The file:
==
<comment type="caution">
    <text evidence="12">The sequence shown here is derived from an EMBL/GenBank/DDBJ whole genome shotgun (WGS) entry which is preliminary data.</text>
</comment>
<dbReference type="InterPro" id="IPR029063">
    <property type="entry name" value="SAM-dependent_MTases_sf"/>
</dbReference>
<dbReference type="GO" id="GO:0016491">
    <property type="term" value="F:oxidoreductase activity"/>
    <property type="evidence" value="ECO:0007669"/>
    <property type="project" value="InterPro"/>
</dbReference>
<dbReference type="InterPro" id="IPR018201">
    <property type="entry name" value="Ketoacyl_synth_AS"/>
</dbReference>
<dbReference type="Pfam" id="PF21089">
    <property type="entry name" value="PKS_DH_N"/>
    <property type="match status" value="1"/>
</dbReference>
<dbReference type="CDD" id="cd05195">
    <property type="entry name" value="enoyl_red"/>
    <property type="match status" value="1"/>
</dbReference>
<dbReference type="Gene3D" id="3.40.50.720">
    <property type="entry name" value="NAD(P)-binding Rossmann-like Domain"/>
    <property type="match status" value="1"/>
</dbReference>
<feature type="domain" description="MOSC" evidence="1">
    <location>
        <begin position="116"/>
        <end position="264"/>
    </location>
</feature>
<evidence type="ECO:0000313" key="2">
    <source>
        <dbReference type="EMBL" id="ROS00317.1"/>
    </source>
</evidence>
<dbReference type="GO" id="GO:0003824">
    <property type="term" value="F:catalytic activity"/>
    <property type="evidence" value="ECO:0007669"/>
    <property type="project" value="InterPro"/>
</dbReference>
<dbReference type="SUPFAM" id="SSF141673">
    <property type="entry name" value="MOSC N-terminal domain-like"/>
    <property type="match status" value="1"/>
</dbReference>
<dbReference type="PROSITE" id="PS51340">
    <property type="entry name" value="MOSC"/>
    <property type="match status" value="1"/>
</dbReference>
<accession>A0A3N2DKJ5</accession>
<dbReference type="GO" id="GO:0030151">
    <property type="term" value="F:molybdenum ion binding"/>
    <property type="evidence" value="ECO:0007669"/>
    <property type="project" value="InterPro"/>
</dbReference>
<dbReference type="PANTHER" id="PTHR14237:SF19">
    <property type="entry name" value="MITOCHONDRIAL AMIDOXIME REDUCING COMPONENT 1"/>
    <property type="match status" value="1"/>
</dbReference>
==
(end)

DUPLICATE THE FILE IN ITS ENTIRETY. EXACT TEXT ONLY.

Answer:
<comment type="caution">
    <text evidence="12">The sequence shown here is derived from an EMBL/GenBank/DDBJ whole genome shotgun (WGS) entry which is preliminary data.</text>
</comment>
<dbReference type="InterPro" id="IPR029063">
    <property type="entry name" value="SAM-dependent_MTases_sf"/>
</dbReference>
<dbReference type="GO" id="GO:0016491">
    <property type="term" value="F:oxidoreductase activity"/>
    <property type="evidence" value="ECO:0007669"/>
    <property type="project" value="InterPro"/>
</dbReference>
<dbReference type="InterPro" id="IPR018201">
    <property type="entry name" value="Ketoacyl_synth_AS"/>
</dbReference>
<dbReference type="Pfam" id="PF21089">
    <property type="entry name" value="PKS_DH_N"/>
    <property type="match status" value="1"/>
</dbReference>
<dbReference type="CDD" id="cd05195">
    <property type="entry name" value="enoyl_red"/>
    <property type="match status" value="1"/>
</dbReference>
<dbReference type="Gene3D" id="3.40.50.720">
    <property type="entry name" value="NAD(P)-binding Rossmann-like Domain"/>
    <property type="match status" value="1"/>
</dbReference>
<feature type="domain" description="MOSC" evidence="1">
    <location>
        <begin position="116"/>
        <end position="264"/>
    </location>
</feature>
<evidence type="ECO:0000313" key="2">
    <source>
        <dbReference type="EMBL" id="ROS00317.1"/>
    </source>
</evidence>
<dbReference type="GO" id="GO:0003824">
    <property type="term" value="F:catalytic activity"/>
    <property type="evidence" value="ECO:0007669"/>
    <property type="project" value="InterPro"/>
</dbReference>
<dbReference type="SUPFAM" id="SSF141673">
    <property type="entry name" value="MOSC N-terminal domain-like"/>
    <property type="match status" value="1"/>
</dbReference>
<dbReference type="PROSITE" id="PS51340">
    <property type="entry name" value="MOSC"/>
    <property type="match status" value="1"/>
</dbReference>
<accession>A0A3N2DKJ5</accession>
<dbReference type="GO" id="GO:0030151">
    <property type="term" value="F:molybdenum ion binding"/>
    <property type="evidence" value="ECO:0007669"/>
    <property type="project" value="InterPro"/>
</dbReference>
<dbReference type="PANTHER" id="PTHR14237:SF19">
    <property type="entry name" value="MITOCHONDRIAL AMIDOXIME REDUCING COMPONENT 1"/>
    <property type="match status" value="1"/>
</dbReference>